Roasting is both an art & science
We’ll explore each of the various stages coffee goes through the video below.
1. Row Beans – The beans, after a very short amount of time in the roaster, will pale in color, sometimes looking almost white. The aroma for this initial phase is mostly grassy, smelling very much of the raw green beans. The beans are absorbing heat, energy, but there is still time before any major visual or aromatic differences occur.
2. Yellowing – As the roast progresses, the beans will begin to turn yellow. The smell is now changing to hay. Actually a whole series of chemical reactions that are crucial to creating the characteristic flavors and brown color of roasted coffee.
The Maillard reaction begins when the beans hit 145, 160 degrees C. Reducing sugars react with amino acids to produce this non-enzymatic browning (enzymatic browning occurs, for example, in apples as the inside are exposed to the air).
3. Caramelization & Flavor – During the middle phase of the roast the beans deepen in color, moving from a yellow to a distinct tan or orange color, depending on the coffee. The aroma moves from hay to something much sweeter, often like baking bread! When the bean temperature moves past 165 C, caramelization occurs, helping with that delicious smell.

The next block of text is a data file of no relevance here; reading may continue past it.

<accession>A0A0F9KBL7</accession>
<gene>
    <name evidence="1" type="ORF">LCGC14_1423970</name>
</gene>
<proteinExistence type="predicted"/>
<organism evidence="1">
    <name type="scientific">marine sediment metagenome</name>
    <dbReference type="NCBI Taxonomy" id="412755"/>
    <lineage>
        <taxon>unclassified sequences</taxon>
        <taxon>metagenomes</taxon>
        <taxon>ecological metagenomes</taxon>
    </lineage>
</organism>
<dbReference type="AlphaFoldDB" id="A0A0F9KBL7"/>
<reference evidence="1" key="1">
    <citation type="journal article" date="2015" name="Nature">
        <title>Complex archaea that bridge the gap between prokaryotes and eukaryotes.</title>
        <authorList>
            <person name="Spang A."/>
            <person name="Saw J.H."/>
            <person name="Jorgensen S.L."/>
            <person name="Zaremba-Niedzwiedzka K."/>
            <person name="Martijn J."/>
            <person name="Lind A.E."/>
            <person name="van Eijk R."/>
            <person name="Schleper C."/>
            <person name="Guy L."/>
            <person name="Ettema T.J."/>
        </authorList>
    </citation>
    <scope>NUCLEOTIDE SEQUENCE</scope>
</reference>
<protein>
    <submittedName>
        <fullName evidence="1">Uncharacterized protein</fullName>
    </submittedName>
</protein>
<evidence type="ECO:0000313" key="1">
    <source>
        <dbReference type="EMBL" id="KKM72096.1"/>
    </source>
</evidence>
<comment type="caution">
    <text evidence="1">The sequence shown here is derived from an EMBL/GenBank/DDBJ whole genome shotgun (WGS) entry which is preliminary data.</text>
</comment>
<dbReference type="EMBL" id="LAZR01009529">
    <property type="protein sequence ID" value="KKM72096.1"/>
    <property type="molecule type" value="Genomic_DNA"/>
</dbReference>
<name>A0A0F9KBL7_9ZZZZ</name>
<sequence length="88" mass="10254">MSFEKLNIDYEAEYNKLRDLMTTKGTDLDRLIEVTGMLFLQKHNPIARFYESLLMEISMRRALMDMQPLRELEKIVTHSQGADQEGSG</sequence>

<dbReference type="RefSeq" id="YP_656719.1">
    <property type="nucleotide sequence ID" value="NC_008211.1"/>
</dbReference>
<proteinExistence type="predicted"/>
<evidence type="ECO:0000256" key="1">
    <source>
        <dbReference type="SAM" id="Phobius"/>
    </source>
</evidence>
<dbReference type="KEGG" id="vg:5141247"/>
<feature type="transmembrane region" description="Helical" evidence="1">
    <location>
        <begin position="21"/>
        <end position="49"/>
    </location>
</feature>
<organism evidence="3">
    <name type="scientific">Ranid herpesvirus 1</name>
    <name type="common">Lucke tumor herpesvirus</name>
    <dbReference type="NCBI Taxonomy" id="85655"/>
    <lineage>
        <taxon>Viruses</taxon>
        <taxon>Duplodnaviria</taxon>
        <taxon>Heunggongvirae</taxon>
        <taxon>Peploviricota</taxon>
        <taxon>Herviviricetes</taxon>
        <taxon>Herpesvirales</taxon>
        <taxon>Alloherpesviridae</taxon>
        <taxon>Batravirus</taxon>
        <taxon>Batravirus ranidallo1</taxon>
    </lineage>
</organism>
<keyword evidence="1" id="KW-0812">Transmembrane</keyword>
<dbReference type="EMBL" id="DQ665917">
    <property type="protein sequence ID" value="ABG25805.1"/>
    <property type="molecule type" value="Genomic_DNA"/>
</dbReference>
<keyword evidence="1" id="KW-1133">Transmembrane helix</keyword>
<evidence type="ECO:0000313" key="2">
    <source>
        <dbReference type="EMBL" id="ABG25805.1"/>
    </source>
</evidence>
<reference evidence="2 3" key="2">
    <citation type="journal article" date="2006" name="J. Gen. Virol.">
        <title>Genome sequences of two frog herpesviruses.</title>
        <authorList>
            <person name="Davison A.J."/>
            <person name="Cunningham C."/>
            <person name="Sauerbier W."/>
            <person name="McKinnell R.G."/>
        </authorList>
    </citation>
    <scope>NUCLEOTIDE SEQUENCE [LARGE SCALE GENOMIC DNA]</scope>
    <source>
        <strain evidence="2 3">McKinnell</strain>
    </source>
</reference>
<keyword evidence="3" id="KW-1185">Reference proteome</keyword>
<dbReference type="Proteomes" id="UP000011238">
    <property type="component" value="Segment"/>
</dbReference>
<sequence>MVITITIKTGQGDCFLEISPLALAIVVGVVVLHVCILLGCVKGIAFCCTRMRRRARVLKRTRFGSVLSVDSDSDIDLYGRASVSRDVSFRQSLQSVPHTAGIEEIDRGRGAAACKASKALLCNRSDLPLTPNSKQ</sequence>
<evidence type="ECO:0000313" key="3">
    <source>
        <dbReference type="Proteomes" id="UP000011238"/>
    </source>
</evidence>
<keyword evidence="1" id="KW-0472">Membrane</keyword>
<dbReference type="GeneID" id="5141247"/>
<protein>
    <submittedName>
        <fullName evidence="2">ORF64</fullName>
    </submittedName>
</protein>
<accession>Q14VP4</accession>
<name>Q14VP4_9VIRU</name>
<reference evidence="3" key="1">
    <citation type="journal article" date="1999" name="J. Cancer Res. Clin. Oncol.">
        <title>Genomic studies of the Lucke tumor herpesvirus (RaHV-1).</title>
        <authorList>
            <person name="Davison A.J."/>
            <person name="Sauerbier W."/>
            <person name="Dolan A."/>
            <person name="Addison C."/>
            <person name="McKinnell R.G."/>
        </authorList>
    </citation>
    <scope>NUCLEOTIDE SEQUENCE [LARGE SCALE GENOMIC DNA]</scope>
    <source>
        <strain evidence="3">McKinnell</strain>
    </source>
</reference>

4. First crack – My favorite point in the roasting process. The coffee will audibly pop or crack like popcorn and puff up slightly (although much less than popcorn). This marks the beginning of when we usually consume coffee. The coffee can now be ground and brewed, although how easily depends on your development.
5. Development Time – depending on the roast and the coffee, first crack will be quick and loud or slow and long. When you stop the roast is up to you. Shorter development times generally have a brighter profile, longer and darker roasts tend to be less acidic and with more body. The time after first crack is sometimes referred to the development time. Things happen quickly! The coffee changes in appearance and flavour most quickly at this point. Literally 30 seconds can produce a different tasting cup of coffee. I monitor how long and at what temperature the coffees are being roasted, all with the goal of getting the best flavour from the beans. How much development time to apply to a roast becomes quite personal. Everyone likes a different style of coffee and it’s usually after 1st crack that most people make their adjustments to how a coffee tastes. Longer roasts, shorter roasts, darker roasts, lighter roasts, and combinations of them all.
6. Second crack – If the roast continues long enough, coffee will go through a second crack. This is slightly softer sounding than 1st crack and it’s usually when oils will begin to migrate from the inside of the bean to the outside. Second crack is usually a good marker for the point at which the roast flavors can dominate the origin flavors. I prefer to keep a nice balance of the two to allow the terroir to shine through. – there is no right answer.
7. Cooling – after roasting, coffee will be cooled quickly down to about room temperature. It’s key to have this done quickly – if the coffee stays warm too long it can dull the flavor of the coffee.